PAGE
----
If we move forward to the moment of maximum innovation we will reach the avant-garde movement. Catalan culture – with nuances, inevitable contextualisation and, especially, taking into account its idiosyncrasy in relation to the language – took part in the artistic and aesthetic convulsion that emerged between the two world wars in the twentieth century. Catalan writers thought they couldn’t play with and destroy a language they were trying to rebuild. Catalan had been prohibited and had survived almost only in orality because it was forbidden to use it in normal public context, and it was not taught at schools. There were generations that were excluded from their own language and culture because they didn’t know how to write it. That is why writers were so prudent in their experimentation, because to be able to make literature in their own language was something precious that had been impossible to do for such a long time. There was a movement that split contemporary literature into two large antagonist blocs: those who understood it as “a cultural experience”, and more specifically as an autonomous linguistic construct, and those who saw it as an “irrational experience”, an adventure, and therefore an act of breaking and subversion but also one of not simply intellectual but also artistic research. Catalan avantgardism was basically an individual adventure of a small group of creators (Salvat-Papasseït, Folguera, J.V. Foix, Junoy, initially, and subsequently Foix, Trabal, Sindreu, Dalí, Montanyà, and Gasch) who did not form homogeneous groups or create a shared state of opinion.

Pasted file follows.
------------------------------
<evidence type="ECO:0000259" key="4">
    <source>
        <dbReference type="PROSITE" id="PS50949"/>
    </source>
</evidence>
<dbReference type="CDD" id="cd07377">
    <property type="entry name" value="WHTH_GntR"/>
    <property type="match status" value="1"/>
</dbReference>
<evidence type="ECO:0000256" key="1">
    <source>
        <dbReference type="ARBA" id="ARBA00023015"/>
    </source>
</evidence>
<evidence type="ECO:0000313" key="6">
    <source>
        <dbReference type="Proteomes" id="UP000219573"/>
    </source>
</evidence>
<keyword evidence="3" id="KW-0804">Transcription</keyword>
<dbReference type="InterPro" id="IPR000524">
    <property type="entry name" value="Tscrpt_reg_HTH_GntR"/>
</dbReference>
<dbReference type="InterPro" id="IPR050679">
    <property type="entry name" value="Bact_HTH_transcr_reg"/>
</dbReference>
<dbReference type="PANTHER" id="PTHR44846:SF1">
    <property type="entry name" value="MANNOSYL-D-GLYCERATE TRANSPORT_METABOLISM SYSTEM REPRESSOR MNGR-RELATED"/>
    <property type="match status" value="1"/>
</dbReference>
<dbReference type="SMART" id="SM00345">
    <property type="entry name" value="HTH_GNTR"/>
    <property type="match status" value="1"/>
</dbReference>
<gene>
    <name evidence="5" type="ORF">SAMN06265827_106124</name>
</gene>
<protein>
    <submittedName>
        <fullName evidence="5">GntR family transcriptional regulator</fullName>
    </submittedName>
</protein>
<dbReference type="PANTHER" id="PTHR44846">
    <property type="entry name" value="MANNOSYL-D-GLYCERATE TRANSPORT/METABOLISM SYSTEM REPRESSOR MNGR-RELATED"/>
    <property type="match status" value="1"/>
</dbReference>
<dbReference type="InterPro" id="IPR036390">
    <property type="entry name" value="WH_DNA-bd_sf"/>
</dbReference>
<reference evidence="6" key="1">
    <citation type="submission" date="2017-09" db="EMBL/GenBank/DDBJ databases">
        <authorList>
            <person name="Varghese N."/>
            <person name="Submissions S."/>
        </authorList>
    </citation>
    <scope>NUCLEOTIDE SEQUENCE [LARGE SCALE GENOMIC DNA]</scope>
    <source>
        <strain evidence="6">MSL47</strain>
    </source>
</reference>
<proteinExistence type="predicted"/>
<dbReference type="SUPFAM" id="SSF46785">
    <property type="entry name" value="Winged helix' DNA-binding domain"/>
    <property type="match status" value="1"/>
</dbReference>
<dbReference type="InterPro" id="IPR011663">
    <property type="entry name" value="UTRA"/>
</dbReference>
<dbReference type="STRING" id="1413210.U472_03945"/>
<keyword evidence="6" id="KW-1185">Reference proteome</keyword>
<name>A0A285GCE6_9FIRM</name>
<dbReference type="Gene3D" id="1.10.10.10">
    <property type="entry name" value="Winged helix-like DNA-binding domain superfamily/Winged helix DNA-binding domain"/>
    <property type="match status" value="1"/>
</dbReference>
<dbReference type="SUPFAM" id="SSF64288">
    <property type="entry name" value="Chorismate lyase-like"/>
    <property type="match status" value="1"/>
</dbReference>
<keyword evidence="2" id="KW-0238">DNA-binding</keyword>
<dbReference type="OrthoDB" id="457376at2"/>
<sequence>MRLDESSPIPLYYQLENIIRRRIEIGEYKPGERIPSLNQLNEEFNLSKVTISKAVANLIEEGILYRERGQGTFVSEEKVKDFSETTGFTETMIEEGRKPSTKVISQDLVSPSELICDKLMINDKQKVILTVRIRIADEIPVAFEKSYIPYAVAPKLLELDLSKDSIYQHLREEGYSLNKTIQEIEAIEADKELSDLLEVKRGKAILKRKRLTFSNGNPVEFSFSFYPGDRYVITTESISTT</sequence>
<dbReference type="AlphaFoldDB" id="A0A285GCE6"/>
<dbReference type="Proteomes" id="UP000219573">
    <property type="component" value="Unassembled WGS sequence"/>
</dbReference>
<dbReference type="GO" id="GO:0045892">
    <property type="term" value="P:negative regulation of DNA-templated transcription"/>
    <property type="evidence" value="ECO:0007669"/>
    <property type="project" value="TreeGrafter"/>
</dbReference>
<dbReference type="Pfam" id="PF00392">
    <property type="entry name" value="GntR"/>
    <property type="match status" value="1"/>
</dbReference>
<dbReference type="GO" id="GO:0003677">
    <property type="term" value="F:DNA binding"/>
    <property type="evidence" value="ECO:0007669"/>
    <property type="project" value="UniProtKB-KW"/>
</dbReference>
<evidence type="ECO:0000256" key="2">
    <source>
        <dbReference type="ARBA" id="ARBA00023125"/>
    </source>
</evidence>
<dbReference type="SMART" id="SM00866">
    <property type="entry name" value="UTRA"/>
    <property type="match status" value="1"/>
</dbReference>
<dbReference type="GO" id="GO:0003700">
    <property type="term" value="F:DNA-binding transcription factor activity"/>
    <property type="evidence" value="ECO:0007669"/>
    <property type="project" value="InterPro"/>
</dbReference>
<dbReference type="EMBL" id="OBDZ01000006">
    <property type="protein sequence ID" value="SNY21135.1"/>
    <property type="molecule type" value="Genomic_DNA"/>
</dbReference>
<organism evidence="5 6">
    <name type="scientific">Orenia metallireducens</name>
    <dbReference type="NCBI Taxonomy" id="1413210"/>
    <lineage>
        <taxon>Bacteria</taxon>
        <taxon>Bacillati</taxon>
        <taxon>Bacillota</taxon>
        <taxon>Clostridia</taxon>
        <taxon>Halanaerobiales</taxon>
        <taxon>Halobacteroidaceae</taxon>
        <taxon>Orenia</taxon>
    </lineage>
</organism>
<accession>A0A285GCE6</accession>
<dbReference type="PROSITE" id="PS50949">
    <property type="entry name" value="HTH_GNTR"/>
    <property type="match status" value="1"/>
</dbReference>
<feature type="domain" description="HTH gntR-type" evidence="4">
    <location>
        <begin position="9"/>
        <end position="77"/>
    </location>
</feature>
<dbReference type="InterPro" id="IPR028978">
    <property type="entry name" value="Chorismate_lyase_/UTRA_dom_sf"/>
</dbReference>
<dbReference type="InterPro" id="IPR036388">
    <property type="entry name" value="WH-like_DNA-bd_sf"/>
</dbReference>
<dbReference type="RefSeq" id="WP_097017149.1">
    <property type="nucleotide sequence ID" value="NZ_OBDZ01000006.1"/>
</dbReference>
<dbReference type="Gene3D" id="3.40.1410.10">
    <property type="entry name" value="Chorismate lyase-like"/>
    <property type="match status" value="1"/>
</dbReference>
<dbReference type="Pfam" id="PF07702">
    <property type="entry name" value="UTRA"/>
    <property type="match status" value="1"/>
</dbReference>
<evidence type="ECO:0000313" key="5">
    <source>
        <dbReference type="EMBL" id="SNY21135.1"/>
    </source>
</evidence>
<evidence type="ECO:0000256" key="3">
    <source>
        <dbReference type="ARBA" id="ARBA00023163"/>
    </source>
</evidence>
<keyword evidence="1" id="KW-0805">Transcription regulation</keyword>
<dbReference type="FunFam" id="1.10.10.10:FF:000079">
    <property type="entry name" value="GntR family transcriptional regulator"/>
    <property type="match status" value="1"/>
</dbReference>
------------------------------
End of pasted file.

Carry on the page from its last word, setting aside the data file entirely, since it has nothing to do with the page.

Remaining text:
To conclude this short historical background and come to the present, we can say that when the digital meets real innovation the (r)evolution arises. New media poetry and other new forms of literature appear when the authors’ aspirations cannot be achieved in print.
We are living in moving times. Different kinds of moving: disciplinary, technological, and conceptual… The story of digital literature in Catalonia is, in fact, a story of movements. It has started as a story of inter-mediations and re-mediations from different media. We will be able to see the continuation of the avant-garde as an evolution of the medium with the example of Joan Brossa (1919-1998); he has been considered one of the more representative avant-garde poets in Catalonia. In 2002, a CD titled “Els entra-i-surts de Brossa” was produced at the UOC using a “canonical” author (Brossa) to experiment with the possibilities of the digital as a medium to study literature. In this project, Brossa was remediated from paper into the digital. The result can be found online:
Fig. 4. Screenshot from “Els entra-i-surts de Brossa.”
The work of the important futurist and avant-garde author Joan Salvat-Papasseit was also remediated by Cori Pedrola in this beautiful exercise of visual hermeneutics:
In this video we can reproduce the writing process of the physical poem but at the same time we can see how is metaphorically produced. The literal and the metaphoric come to a visual narrative, a sort of reconstruction.
Fig. 5. Screenshots from Cori Pedrola’s work “Les formigues.”
Raymond Queneau was also translated and remediated by some post-avant-garde poets such as Esther Xargay and Carles Hac-Mor and programmed by Eugenio Tisselli. One webpage that represents this evolution is epímone, a website created by Lluís Calvo and Pedro Valdeolmillos, where examples that show gradual approaches to the literary experimentation with the word into the digital space can be found.